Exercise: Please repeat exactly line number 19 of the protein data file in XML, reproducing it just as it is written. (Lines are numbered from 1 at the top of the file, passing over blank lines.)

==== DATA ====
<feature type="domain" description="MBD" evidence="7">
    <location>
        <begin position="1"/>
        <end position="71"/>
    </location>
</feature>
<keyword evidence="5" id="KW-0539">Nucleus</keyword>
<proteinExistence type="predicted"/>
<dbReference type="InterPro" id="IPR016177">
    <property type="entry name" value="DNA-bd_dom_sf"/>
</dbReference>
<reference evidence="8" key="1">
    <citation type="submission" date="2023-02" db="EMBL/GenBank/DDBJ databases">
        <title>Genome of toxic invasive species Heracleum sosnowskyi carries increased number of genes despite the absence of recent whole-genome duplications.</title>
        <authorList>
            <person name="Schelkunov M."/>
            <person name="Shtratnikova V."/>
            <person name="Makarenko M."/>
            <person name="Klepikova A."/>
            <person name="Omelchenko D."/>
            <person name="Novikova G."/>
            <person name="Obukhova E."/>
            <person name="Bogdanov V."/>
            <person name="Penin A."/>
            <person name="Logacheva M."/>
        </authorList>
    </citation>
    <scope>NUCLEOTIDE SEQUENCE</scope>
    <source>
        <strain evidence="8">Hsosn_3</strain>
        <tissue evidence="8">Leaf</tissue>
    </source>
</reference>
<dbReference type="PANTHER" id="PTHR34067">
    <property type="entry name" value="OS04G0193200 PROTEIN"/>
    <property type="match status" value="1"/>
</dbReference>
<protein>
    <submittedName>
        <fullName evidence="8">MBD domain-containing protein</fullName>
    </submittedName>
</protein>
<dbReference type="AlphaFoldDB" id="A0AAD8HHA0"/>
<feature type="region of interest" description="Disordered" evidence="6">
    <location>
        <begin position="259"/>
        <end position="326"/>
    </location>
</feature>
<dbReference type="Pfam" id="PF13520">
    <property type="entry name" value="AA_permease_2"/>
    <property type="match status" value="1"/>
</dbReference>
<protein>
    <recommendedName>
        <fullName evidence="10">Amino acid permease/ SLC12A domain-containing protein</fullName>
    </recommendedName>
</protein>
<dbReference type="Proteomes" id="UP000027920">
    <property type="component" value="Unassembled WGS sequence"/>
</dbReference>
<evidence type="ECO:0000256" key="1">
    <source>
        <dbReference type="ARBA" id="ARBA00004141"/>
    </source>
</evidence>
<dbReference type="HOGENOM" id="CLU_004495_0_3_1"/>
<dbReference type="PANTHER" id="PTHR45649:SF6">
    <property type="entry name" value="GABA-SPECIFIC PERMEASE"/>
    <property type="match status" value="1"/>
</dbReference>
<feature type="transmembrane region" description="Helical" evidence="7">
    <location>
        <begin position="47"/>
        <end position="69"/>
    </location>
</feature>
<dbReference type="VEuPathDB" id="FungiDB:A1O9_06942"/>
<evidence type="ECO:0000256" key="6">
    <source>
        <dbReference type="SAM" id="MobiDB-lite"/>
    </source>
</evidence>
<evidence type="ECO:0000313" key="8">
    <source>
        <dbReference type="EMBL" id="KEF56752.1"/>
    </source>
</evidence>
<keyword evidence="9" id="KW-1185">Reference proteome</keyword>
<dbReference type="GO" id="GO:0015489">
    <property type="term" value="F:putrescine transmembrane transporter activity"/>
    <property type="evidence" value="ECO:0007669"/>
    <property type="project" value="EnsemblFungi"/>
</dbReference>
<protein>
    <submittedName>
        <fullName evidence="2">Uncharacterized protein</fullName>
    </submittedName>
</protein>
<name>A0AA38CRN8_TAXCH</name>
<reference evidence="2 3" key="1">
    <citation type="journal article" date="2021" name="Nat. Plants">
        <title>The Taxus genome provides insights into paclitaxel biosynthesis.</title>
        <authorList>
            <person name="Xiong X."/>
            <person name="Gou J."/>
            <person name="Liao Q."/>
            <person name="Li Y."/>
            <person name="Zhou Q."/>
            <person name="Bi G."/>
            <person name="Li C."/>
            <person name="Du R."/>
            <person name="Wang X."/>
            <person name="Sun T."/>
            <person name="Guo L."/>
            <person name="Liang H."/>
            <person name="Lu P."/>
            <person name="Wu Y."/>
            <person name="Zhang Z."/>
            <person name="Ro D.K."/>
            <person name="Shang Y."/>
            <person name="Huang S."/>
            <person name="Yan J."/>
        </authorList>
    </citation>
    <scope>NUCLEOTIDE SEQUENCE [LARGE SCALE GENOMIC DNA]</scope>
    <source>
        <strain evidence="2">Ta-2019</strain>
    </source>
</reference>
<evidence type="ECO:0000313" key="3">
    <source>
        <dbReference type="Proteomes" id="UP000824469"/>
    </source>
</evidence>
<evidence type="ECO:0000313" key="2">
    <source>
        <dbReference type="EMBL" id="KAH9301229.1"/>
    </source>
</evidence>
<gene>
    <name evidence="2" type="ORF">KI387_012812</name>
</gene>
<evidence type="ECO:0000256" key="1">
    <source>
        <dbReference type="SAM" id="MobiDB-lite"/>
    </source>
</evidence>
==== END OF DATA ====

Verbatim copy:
            <person name="Klepikova A."/>